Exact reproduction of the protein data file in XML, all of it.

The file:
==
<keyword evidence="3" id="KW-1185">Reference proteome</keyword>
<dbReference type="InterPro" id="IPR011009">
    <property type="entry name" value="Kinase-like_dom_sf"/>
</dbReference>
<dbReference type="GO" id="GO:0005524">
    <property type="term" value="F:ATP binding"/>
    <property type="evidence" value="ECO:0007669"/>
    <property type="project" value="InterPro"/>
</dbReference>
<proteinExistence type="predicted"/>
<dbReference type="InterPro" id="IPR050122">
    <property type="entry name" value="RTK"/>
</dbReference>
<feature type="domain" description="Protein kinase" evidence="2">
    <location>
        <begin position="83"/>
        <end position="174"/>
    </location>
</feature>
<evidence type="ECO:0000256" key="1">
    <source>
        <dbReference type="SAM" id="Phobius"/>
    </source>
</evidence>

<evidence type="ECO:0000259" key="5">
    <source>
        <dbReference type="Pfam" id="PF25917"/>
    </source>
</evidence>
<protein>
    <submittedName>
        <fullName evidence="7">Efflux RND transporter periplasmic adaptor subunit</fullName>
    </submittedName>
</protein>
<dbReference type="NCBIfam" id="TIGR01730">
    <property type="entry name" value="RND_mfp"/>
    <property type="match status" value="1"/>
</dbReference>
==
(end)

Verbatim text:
<keyword evidence="3" id="KW-1185">Reference proteome</keyword>
<dbReference type="InterPro" id="IPR011009">
    <property type="entry name" value="Kinase-like_dom_sf"/>
</dbReference>
<dbReference type="GO" id="GO:0005524">
    <property type="term" value="F:ATP binding"/>
    <property type="evidence" value="ECO:0007669"/>
    <property type="project" value="InterPro"/>
</dbReference>
<proteinExistence type="predicted"/>
<dbReference type="InterPro" id="IPR050122">
    <property type="entry name" value="RTK"/>
</dbReference>
<feature type="domain" description="Protein kinase" evidence="2">
    <location>
        <begin position="83"/>
        <end position="174"/>
    </location>
</feature>
<evidence type="ECO:0000256" key="1">
    <source>
        <dbReference type="SAM" id="Phobius"/>
    </source>
</evidence>

<evidence type="ECO:0000259" key="5">
    <source>
        <dbReference type="Pfam" id="PF25917"/>
    </source>
</evidence>
<protein>
    <submittedName>
        <fullName evidence="7">Efflux RND transporter periplasmic adaptor subunit</fullName>
    </submittedName>
</protein>
<dbReference type="NCBIfam" id="TIGR01730">
    <property type="entry name" value="RND_mfp"/>
    <property type="match status" value="1"/>
</dbReference>